In a recent piece on the Huffington Post, Professor Gary Laderman, Chair of the Department of Religion at Emory University, gave us five (potentially) compelling reasons why any student should want to study religion.
As the writer of one of the many introductory textbooks in this field, Religion: the Basics, and having spent much of the last year setting up an introductory podcast for the study of religion (Religion Bites), I am largely in sympathy with his call to action.
However, there is a shadow on this seemingly bright horizon.
The news broke on Friday 21 August that the University of Stirling’s distinctive and long-standing programme on religion would be closed, with immediate effect. This comes on the heels of a similar announcement of closure of the religion programme at the University of California, Berkeley.
A programme closure is always bad news, and this particularly so. I taught in the Stirling Religion department for a number of years, and so feel a personal sadness to see the programme and subject area dying. I also feel strongly for the situation of the four full-time staff who now face considerable insecurity.
Religion at Stirling, in particular, stood out for years as the only Department of Religion in Scotland that was independent from any centre for theology or divinity. Religion is otherwise taught in the ancient universities of Edinburgh, Glasgow, St Andrews, and Aberdeen, but all within the context of much larger units that are primarily focused on the study of the Christian theological, textual, and historical traditions. Religion at Stirling was about something different from that.
The death of Religion at Stirling, if that is indeed what we are seeing, does appear to be counter intuitive in this respect. As Laderman’s rhetoric reminded us, there is a deep and urgent thirst in the world for knowledge and understanding about religion and religions — which is by no means limited to issues of Islam.
Despite narratives of the slow but inevitable ‘death of religion’ — and indeed the strident ‘death to religion’ of new atheists, such as Richard Dawkins — there have been plenty of students and policy makers wanting to crack the nut of dealing with (and trying to understand) religion. And universities across both the UK and north America haven’t been slow in hiring adjuncts (and some faculty) to meet this demand.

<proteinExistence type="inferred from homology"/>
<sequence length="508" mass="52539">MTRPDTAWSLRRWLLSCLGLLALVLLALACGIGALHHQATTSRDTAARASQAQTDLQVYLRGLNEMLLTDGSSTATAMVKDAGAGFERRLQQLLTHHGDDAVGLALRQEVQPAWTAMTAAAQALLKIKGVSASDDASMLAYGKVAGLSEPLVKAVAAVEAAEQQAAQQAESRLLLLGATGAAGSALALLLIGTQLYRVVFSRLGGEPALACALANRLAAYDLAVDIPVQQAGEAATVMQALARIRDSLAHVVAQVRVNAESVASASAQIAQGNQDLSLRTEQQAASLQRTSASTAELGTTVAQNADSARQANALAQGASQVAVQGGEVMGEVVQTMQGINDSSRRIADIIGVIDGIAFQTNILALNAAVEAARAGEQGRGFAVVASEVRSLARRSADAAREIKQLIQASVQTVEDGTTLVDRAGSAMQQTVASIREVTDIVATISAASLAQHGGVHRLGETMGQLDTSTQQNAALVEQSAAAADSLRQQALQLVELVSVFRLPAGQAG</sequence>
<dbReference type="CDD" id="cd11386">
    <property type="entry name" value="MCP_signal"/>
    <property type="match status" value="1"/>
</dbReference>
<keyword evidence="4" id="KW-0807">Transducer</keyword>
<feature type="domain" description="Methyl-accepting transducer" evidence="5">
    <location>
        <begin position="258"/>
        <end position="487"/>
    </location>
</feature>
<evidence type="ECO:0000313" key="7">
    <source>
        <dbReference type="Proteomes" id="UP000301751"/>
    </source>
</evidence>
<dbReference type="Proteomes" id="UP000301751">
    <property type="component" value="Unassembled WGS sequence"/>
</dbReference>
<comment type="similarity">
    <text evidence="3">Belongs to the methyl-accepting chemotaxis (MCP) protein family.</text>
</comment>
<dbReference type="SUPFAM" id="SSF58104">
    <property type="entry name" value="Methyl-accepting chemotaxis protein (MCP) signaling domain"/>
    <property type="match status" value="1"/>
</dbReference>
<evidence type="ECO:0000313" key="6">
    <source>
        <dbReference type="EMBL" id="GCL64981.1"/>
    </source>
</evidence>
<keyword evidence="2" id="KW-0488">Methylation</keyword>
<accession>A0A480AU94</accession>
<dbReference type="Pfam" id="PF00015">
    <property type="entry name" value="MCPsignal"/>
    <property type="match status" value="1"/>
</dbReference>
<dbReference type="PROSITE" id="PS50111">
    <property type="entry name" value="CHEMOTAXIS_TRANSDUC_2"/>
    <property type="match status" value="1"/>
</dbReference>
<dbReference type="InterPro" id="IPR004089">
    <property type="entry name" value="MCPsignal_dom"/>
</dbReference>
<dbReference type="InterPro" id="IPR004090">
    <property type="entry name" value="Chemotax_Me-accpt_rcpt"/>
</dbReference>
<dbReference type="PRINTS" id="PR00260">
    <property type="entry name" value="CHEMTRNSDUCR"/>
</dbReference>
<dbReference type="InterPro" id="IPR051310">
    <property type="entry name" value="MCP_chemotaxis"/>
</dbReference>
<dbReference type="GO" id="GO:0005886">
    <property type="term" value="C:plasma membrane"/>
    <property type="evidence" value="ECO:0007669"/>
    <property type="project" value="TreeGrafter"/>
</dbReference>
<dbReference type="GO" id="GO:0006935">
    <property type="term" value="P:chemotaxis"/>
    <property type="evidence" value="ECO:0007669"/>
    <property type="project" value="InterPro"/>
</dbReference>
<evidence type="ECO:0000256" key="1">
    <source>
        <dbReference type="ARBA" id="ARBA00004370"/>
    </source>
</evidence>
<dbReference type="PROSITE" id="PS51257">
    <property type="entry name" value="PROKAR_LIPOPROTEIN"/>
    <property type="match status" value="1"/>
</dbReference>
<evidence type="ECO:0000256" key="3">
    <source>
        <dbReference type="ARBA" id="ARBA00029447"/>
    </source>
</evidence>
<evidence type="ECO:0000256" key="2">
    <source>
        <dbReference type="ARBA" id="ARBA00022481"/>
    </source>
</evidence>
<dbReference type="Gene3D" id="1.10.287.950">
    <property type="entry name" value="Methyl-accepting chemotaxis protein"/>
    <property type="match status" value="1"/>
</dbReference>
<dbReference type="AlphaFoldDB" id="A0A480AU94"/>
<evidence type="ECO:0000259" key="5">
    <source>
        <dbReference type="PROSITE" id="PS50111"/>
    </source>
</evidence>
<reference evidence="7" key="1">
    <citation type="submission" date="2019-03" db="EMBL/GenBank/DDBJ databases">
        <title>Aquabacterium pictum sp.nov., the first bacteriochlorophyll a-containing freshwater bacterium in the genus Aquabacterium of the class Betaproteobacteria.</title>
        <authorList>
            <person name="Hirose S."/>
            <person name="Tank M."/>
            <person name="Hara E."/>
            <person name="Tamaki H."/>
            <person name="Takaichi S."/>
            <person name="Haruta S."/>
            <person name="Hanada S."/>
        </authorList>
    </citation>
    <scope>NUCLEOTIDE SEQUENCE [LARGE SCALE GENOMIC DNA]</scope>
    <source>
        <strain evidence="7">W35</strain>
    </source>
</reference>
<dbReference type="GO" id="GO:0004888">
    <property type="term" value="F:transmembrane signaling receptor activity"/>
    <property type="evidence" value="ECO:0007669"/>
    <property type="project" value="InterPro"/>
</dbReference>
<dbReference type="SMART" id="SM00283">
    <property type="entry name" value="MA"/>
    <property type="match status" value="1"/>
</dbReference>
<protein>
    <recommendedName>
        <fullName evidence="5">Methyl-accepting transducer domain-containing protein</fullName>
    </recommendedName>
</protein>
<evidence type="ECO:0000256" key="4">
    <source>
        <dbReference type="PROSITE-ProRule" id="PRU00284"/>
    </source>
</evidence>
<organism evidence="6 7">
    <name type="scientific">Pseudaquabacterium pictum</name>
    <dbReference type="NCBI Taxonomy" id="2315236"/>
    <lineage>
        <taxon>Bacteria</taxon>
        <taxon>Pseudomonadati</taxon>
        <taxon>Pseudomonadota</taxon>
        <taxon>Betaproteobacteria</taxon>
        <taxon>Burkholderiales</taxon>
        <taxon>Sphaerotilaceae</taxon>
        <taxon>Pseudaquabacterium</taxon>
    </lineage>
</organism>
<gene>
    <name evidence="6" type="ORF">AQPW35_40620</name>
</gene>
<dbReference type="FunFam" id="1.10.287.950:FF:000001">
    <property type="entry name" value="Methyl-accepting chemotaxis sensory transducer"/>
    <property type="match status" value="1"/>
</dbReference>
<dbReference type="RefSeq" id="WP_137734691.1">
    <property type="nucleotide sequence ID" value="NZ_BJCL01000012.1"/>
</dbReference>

As you may expect me to say, I believe that there should be more literacy about religions (religious ideas, practices, and powers) in the contemporary world. A student will have a clear advantage in today’s world if she graduates with an enhanced knowledge of religious diversity, and the interplay between religion and politics, both at home and overseas.
I am not talking here about the study of faith and religious belief. Studying a religion is not the same as having a religion. A critical and analytic study may be done by a person of any faith or none. Studying religion is for me about studying one prevalent aspect of what people do.
But despite this, I think that the models we have for pursuing such knowledge, understanding, and analysis are not as good as they could be.
Despite having taught and written about religion for twenty years, I did not take any university programmes in the study of religion. My academic education was in social anthropology, not a dedicated religion department. This has always given me a perspective on the strengths and weaknesses of the discipline.
In short, in an ideal world, I would prefer to see teaching and research on the study of religion not becoming isolated to a small unit, division, or programme. In many respects, the compartmentalisation of studies in such units helps to encourage their demise.
Those who have a scholarly interest in the study of religion and religions, in my opinion, work best when the get out and engage more with others. Religion is intertwined with politics, with the study of society, culture, philosophy, and psychology. The study of religion/s is often about texts, media, and the daily life of culture.
This turns things somewhat on their head. When we study culture we also, by necessity, study religion and religions. It does not need to be set aside and treated as something special.
Sadly, the Stirling Religion department is (or was) one of the handful of places in the UK where this is done, and for forty years it has been a pioneer in the field.
In short, I am a firm believer in a liberal arts education: the study of human culture, diversity, and politics through the study of the humanities. And I believe that it is impossible to pursue such a critical, liberal arts approach without the study of religion and religions.
Some may, and do, argue that there is no longer a need for teaching degrees about religion or specific religions in today’s university. Such an argument is a little tenuous. After all, the issue of religion has not ‘gone away’ anywhere, billions of people think and do religion in manifold different ways every day.
And I like to think, perhaps, there are now in (at least parts of) today’s academy more subtle (and less theological) understandings of the concepts of religion and culture.
And I strongly believe that any student who is trained in the contemporary humanities should have some element of literacy about religious diversity and its challenges.
Because that reflects to a large degree the world in which we live.
[Photo credit: Detail of Creation of Adam, fresco by Michelangelo in the Sistine Chapel. The Creation Michelangelo Vatican Museums Italy – Creative Commons by gnuckx]
Source: Huffington Post